1. Harvey: The US has done reprehensible things in Central/South America. That much is true.

        But most US meddling in the region ended 40 years ago and longer. The problems I’m talking about now concern the here and now – today.

        The simple fact is that many of the places you call “sovereign countries” are failed states run by criminal enterprises – typically 3 way alliances between drug cartels, state security forces, and the civil governments at state and federal levels. I’m talking about Honduras, Nicaragua, Guatemala, El Salvador, Venezuela, and increasingly, Mexico and some of the smaller countries of South America.

        In most of these countries, the leadership DOES NOT WANT to solve the migration crisis because 1: The migration itself is enormously profitable 2. The conditions that cause migration (gangland control of the population) are too profitable and 3. Attempts to seriously curtail gang activity are too often fatal to the government officials who try it.
        (As an aside: The same dynamic exists with the illegal drug trade. The local leadership does not want to solve it. For this reason, the “War on Drugs” will never be won – at least not by us.)

        As a result, there are probably 100 million people south of our border, possibly far more, who would migrate here if the opportunity arose, legally or otherwise.

        Our society can’t handle that.

        So our choices are to wallow in guilt about things our country did 40+ years ago, or realistically assess what we need to be doing today and try to get on with it.

        In my opinion (obviously subject to debate) we are in fact “entitled” to protect ourselves against conditions to our south – so long as we do so in good faith towards the common people.

        1. “But most US meddling in the region ended 40 years ago and longer. The problems I’m talking about now concern the here and now – today.”


          Our meddling has been continuous in Central and South America, right up to the present. The countries to our south are NOT part of our backyard. They are sovereign nations in whose business we have NO right to be poking our snotty, self-entitled noses.

          In recent years our idiot “leaders” connived against Chavez. Even Obama, somewhat moderate conservative that he was, and is, considered Venezuela a threat to our national security, which is really a stretch, would be even for a far-right conservative.

          The US supported (and probably aided…clandestinely, of course) the coup against Morales in Bolivia only two years ago; after all, the robber barons need lithium for their electric car batteries, cars that ultimately run on petroleum, coal, and natural gas. And, of course, our continuous sanctioning against Cuba still continues, 60 years after “our” man, Batista, was deposed by revolutionaries, led by Fidel Castro. Cuba still survives and does quite well considering the sanctions imposed against it by the monster to its west.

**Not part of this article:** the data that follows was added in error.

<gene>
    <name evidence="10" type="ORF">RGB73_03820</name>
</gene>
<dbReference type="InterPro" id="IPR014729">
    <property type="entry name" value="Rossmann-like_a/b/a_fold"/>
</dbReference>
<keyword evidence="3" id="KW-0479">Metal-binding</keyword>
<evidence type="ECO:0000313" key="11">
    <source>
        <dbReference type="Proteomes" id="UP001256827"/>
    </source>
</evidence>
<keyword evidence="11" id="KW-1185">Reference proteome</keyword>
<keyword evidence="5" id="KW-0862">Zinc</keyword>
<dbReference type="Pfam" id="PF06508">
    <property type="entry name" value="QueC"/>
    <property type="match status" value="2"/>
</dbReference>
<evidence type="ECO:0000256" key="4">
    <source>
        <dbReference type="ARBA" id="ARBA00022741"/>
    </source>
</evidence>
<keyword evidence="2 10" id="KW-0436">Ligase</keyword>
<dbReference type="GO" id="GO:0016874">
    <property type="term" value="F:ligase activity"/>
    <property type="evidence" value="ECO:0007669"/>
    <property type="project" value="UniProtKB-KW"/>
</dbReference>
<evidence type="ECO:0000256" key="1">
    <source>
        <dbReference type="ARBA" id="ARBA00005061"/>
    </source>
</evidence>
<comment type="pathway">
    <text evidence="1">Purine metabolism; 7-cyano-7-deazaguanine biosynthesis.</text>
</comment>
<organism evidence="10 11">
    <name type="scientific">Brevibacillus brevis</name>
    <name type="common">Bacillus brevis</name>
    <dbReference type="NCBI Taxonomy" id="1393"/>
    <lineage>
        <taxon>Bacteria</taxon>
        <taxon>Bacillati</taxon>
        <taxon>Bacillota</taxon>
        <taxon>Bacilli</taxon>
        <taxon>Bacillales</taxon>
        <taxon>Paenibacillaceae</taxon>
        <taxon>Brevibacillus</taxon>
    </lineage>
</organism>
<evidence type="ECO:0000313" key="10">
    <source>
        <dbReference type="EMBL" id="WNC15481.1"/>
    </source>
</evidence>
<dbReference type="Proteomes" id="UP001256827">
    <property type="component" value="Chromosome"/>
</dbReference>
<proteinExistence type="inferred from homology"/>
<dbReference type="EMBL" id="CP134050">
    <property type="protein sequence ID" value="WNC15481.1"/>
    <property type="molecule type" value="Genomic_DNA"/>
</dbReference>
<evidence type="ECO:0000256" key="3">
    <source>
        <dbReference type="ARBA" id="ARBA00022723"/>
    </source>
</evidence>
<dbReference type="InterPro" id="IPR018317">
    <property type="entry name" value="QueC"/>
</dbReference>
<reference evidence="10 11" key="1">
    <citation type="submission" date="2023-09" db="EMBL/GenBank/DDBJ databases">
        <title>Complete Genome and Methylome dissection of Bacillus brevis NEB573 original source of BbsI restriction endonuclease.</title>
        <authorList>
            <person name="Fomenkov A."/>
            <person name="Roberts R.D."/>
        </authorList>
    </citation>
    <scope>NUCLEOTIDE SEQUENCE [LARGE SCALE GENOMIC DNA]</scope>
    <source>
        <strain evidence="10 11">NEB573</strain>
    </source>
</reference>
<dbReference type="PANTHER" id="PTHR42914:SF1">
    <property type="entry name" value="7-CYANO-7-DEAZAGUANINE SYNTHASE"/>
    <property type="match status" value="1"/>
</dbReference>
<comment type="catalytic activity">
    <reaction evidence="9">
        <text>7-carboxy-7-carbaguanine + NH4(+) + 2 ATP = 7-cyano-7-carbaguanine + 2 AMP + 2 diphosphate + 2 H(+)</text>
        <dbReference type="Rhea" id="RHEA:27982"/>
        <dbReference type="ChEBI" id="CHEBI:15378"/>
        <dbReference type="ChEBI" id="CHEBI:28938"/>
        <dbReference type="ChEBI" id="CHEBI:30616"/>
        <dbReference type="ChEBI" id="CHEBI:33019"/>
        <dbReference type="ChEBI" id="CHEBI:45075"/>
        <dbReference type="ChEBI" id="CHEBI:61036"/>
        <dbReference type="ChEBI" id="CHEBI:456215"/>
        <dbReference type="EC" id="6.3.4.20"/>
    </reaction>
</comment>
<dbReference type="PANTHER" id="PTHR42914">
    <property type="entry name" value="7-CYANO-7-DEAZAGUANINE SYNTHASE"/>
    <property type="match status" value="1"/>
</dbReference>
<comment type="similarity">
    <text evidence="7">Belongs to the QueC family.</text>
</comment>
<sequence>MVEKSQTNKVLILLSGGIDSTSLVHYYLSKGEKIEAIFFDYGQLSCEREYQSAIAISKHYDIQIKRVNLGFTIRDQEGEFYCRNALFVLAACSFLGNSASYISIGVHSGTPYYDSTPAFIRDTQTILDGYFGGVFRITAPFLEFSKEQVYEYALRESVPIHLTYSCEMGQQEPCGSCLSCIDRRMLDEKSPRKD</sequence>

Name me an instance when our meddling in the affairs of our neighbors to the south was on behalf of the “common people”, except in government rhetoric, propaganda, and outright lies. Chavez, an ELECTED leader, actually made substantial progress toward improving life for common people in Venezuela, as, to a lesser degree, did Morales during his early years as the ELECTED leader of Bolivia.

          Our government, rethuglican or democrapic, exists only to serve the needs of the robber baron class that owns it. I have far more fear of the increasingly fascist state the US is becoming than I have fear of immigration. Fear of immigration is just another conservative way of demonstrating an inherent racism and xenophobia, particularly against those with skins darker than lily white.

  2. Wyoming’s unemployment rate in April , 2019, was 3.6%.
    That 1 Billion dollars from the federal gov’t was from us in the first place.

    Liz Cheney and other global elites make a lot of money off wars and the people who have to fight in them.
    All should be required to send their kids.

  3. Meanwhile, under President Biden, Wyoming’s unemployment rate continues to drop and vaccination rates continue to increase for Wyoming residents while deaths for covid continue to drop.
    Even better, President Biden has made sure that Wyoming will get over a billion dollars to help them in their financial fix.
    And Liz Chaney says 20 years of a losing war in Afghanistan should be continued. “daddy says…..”

    1. “Meanwhile, under President Biden, Wyoming’s unemployment rate continues to drop and vaccination rates continue to increase for Wyoming residents while deaths for covid continue to drop.
      Even better, President Biden has made sure that Wyoming will get over a billion dollars to help them in their financial fix.”

      Not sure what the above has to do with the topic but the last sentence hones in:
      And Liz Chaney says 20 years of a losing war in Afghanistan should be continued. “daddy says…..”

      Bush, Cheney, Rumsfeld and the rest of the neo-cons are thankful that we have an all volunteer force because if there were a draft as in the Vietnam era this “war” would have been over a long time ago.